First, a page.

One week after the election and things are still quiet, although it’s hard to say the mood is optimistic …



National news

  • Industry seconds Franklin’s fears for further cuts to libraries – BookSeller. “When collecting the Independent Publisher of the Year trophy at the Bookseller Industry Awards on Monday (11th May), Profile Books m.d. Andrew Franklin gave a strong speech expressing his views about last week’s general election result, which enabled the Conservatives to form a majority government.  “We have had the worst five days of our lives since 10 p.m. on Thursday [7th May] last week,” he said. “The next five years are going to be very difficult for all of us. Libraries are going to close, it’s going to be hard for bookshops”

“I have absolutely no doubt at all that there will be further cuts. From the librarians’ point of view that is the most depressing because I think we will see many more redundancies. Councils look to cut libraries budgets and staff because that is the first thing they think to do. But whether they will lead to actual library closures, I’m not sure . . . we are seeing at the moment libraries moving more to be volunteer-run.” Desmond Clarke

“1. stand in a good spot in a library, record phone video for 8 secs rotating smoothing in 360 degrees .. 2. load video into MS ICE .. 3. save and export to google tool to add geo data.. 4, upload to google photos/maps .. that’s it ..” How to photosphere your library – Mike Downes. Full video here.

  • Public Libraries in the Digital Age – Storify. “A one day conference exploring digital developments in libraries focussing on Fab Labs and Maker spaces. Friday 15 May 2015 at Exeter Library.” see also Fab Futures: Public Libraries In The Digital Age sold out – Fab Lab. “How can libraries support innovation and creativity in the 21st century? What should the public library of the future be? What opportunities does digital create for libraries to contribute to the cultural, economic and business development of their communities?”
  • Rugby stories – “Libraries, archives and museums have joined forces with the Welsh Rugby Union to hold a competition for young people to celebrate rugby in Wales as part of the forthcoming Rugby World Cup celebrations”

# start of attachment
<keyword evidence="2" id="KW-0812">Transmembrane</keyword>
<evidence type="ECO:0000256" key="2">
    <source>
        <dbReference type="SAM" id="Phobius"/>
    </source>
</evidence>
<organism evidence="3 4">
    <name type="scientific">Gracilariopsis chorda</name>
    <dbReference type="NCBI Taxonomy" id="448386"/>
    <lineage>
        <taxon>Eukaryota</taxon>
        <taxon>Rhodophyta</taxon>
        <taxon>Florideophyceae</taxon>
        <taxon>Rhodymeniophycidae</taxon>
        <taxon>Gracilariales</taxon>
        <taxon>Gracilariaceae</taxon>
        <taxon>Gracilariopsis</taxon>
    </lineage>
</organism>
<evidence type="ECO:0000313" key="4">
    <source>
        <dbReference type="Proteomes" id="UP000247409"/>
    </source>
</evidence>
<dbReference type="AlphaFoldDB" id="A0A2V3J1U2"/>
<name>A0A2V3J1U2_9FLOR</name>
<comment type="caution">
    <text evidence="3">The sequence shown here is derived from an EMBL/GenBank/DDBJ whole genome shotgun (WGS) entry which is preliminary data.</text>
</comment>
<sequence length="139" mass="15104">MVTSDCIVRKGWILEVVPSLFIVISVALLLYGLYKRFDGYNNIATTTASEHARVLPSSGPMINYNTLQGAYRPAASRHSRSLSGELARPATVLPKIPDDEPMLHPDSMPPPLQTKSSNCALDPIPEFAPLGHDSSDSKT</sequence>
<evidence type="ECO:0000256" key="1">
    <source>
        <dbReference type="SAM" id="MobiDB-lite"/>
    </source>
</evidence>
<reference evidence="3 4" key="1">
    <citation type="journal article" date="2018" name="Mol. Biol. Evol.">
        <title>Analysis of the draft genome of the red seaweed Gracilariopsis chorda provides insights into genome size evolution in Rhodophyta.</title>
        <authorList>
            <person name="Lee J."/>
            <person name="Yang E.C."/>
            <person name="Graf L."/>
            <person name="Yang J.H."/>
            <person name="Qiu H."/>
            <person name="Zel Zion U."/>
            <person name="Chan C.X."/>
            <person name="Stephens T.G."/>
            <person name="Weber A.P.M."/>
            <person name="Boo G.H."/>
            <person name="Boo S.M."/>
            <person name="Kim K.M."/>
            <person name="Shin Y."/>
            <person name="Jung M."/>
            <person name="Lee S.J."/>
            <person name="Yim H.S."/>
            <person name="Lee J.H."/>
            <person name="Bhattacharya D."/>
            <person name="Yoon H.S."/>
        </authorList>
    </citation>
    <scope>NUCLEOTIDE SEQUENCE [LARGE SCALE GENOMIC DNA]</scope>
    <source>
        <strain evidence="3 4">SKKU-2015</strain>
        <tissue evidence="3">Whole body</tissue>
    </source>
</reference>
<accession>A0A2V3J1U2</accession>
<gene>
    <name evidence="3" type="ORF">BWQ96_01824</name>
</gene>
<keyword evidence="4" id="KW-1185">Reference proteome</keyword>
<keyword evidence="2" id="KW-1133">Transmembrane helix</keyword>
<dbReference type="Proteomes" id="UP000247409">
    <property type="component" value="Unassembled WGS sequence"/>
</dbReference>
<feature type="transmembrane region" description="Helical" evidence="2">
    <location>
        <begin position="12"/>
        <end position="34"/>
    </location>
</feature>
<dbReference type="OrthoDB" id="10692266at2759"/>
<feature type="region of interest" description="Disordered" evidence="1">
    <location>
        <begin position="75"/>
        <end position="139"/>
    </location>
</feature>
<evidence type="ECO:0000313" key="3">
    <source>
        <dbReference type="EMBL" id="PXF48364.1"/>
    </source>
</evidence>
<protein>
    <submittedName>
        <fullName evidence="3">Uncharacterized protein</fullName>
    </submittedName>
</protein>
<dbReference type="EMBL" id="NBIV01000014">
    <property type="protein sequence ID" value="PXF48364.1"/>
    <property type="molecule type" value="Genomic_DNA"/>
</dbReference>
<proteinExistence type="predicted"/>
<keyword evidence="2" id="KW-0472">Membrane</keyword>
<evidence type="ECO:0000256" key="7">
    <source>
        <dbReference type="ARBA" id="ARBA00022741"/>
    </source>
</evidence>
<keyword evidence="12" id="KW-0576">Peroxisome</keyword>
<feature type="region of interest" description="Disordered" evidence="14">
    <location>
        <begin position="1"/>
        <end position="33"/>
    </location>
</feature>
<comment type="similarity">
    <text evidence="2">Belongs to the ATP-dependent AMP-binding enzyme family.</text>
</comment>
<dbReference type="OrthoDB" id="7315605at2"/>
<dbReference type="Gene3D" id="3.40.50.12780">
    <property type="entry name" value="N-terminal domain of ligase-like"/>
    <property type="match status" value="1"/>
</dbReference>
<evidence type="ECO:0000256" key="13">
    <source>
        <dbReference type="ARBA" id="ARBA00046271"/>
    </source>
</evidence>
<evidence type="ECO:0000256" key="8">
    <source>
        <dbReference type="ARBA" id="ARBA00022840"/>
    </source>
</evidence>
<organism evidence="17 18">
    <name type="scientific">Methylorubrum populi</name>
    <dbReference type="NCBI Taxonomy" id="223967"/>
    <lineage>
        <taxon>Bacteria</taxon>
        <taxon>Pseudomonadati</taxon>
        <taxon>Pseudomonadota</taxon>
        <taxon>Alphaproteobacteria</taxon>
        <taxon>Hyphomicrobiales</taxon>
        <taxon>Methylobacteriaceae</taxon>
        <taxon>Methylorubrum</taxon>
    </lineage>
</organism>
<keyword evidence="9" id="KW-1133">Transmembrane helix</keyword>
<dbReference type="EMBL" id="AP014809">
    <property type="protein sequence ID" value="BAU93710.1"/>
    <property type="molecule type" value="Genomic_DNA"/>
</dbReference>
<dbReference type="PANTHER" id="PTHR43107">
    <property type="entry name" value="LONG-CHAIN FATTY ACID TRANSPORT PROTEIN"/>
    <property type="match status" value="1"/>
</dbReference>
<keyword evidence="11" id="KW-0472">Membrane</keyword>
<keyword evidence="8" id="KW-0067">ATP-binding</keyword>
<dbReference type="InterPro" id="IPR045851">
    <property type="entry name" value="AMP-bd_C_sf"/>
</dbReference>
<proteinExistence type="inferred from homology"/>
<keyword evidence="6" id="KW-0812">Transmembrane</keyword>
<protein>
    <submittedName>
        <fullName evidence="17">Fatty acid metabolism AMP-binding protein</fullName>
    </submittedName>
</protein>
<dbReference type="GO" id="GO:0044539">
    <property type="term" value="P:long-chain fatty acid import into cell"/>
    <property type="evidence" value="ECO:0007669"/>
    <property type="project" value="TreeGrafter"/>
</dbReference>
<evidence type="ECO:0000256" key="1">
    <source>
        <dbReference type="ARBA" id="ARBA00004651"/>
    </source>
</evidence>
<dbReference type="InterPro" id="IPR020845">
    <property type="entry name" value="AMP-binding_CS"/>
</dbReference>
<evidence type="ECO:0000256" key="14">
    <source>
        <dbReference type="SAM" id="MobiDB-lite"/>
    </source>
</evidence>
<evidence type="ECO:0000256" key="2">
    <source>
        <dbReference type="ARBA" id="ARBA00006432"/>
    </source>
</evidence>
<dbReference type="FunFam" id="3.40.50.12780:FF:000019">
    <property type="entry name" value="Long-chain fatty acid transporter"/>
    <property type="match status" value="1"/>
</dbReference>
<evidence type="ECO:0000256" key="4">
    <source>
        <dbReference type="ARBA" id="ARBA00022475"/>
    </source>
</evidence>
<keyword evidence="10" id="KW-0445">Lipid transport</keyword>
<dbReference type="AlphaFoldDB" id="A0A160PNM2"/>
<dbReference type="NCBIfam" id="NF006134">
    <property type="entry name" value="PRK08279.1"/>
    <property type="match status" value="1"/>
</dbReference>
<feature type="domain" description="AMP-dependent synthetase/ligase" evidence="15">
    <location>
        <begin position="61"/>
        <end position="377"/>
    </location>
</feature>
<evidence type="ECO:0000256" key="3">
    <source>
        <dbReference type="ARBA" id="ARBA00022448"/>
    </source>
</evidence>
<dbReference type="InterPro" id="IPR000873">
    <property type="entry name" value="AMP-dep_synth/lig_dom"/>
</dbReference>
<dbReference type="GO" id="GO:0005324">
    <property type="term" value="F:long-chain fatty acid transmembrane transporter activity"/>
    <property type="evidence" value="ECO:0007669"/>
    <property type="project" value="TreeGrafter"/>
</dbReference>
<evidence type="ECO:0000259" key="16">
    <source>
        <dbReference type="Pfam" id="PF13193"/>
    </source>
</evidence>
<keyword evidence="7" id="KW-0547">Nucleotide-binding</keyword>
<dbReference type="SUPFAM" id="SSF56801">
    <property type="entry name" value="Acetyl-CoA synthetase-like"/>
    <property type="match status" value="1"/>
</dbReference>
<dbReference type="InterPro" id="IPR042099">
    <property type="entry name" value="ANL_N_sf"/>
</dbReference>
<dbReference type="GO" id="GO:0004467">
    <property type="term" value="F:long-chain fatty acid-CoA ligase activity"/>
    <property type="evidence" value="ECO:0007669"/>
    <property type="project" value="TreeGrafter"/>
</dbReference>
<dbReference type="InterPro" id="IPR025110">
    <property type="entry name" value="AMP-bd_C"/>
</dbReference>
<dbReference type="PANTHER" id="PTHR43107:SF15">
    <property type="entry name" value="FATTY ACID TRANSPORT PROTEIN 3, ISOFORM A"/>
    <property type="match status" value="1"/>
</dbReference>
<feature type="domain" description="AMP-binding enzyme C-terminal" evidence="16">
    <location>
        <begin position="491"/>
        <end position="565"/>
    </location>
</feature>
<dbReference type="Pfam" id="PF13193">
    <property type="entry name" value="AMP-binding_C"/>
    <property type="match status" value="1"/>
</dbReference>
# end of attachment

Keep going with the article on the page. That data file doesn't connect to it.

• Stepping back – Stop the privatisation of public libraries. “Just to let everyone know that I’m stepping back from campaigning for a while and won’t be posting anything. Keep up the fight.”

“@edvaizey Please be inclined to fulfil statutory duty by protecting and promoting libraries #VaizeysLibraries” – I have chosen the #VaizeysLibraries for this campaign in the hope that it will be highlighted to a wider audience outside of the library profession by including his name and because, in essence, as Minister for Libraries, they are his to look after and I want to emphasise the responsibility and duty that he has over them. Sending a quick Tweet once a day or retweeting others I feel isn’t a lot to ask of people and is a way that even librarians may be able to get involved with without fear of losing their jobs. With morale so low currently amongst library supporters, a Twitter campaign may serve to offer a little boost to us all in our continued fight to keep our libraries open.”” @libraries4us via email

  • Vaizey remains as culture minister – BookSeller. “The minister, frequently to be heard stating that problems in the world of public libraries are being overstated, recently accepted an invitation from author and campaigner Alan Gibbons to debate the subject, were he to remain in office following the election. Elizabeth Ash of The Library Campaign noted: “No one should be allowed to forget the devastation inflicted on public libraries under his watch.””
  • We’ve got five years… – Leon’s Library Blog. “It’s something of an understatement to say that the results of the general election were  disappointing, not just on a personal level but also for what it means for libraries. It’s difficult not to be despondent over the ramifications” … ” There is strength in unity but too many campaigns for libraries have acted in isolation. ” … “I have decided that now is a natural stopping point and this will be my last post on Leon’s Library Blog. I shall be launching a new site shortly, which will have a stronger political slant as well as advocating for public services, and electoral reform “


  • An Introduction to Pinterest For Libraries and Non-Profits – Infodocket (USA). “the inside guide to Pinterest for non-profits like public libraries and community groups. This video details what people look for on Pinterest and how they find your pins. Examples of Pinterest success stories from commercial and non-profit businesses show you how to get started with your Pinterest business account. “
  • New York Public Library offering free computer coding classes – Eyewitness News (USA). “The New York Public Library offers 80 Tech Connect classes at more than 80 branches throughout Manhattan, the Bronx and Staten Island, and the timing isn’t by chance. “We’re really coming up as a tech community,” Project: Code’s Steven Deolus said. “They just want to know if i learn a but about coding, can I actually be a part of that new thing that’s actually growing.””